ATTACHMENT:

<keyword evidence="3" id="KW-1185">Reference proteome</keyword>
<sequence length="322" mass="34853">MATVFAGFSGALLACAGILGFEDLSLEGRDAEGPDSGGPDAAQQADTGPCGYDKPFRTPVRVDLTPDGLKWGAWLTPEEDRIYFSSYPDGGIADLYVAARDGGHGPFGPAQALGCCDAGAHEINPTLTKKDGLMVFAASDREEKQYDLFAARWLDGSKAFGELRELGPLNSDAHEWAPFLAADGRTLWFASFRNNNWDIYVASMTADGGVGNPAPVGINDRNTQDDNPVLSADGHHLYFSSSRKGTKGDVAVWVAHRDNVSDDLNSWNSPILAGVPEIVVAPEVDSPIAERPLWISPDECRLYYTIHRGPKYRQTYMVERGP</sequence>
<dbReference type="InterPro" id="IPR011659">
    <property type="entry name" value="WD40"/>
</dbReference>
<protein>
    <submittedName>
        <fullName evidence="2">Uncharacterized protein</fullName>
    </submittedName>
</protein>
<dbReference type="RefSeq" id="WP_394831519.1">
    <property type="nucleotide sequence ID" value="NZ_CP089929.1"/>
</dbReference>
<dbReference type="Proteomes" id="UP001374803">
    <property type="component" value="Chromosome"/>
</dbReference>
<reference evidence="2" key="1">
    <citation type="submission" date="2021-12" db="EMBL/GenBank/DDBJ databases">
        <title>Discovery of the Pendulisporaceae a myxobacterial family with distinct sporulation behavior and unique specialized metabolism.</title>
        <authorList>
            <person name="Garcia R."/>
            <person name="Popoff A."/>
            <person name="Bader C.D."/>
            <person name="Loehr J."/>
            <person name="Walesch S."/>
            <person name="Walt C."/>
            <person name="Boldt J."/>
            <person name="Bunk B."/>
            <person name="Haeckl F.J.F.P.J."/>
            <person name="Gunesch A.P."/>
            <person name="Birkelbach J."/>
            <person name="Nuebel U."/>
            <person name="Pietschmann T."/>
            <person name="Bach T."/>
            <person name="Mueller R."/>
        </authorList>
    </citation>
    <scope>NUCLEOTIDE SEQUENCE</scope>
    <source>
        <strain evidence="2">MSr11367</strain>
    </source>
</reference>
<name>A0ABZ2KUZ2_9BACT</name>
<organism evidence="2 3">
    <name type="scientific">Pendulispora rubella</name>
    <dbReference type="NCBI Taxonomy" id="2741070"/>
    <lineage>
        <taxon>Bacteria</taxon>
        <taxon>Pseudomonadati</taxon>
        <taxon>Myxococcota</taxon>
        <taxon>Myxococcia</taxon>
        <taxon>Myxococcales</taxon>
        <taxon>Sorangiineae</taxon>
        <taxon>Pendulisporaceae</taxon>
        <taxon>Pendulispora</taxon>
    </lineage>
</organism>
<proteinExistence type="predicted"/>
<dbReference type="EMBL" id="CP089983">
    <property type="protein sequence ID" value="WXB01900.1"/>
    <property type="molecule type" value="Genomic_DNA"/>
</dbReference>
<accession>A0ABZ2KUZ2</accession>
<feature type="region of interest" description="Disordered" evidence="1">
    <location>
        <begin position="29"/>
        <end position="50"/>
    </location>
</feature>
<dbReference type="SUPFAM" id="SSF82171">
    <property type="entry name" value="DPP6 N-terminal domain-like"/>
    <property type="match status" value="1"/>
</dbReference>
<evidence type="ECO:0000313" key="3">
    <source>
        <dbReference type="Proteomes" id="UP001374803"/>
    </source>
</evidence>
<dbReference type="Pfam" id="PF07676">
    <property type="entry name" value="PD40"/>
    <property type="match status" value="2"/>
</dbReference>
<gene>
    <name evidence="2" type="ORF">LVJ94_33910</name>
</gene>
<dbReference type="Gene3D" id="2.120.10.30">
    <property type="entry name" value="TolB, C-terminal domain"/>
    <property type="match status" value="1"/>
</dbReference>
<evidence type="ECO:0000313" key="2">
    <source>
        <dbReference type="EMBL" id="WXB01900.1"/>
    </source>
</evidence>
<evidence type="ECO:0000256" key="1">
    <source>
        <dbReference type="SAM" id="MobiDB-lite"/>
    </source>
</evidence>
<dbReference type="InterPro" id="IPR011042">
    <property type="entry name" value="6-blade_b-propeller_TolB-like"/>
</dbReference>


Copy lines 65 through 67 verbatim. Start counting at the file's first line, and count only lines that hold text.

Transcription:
    <location>
        <begin position="29"/>
        <end position="50"/>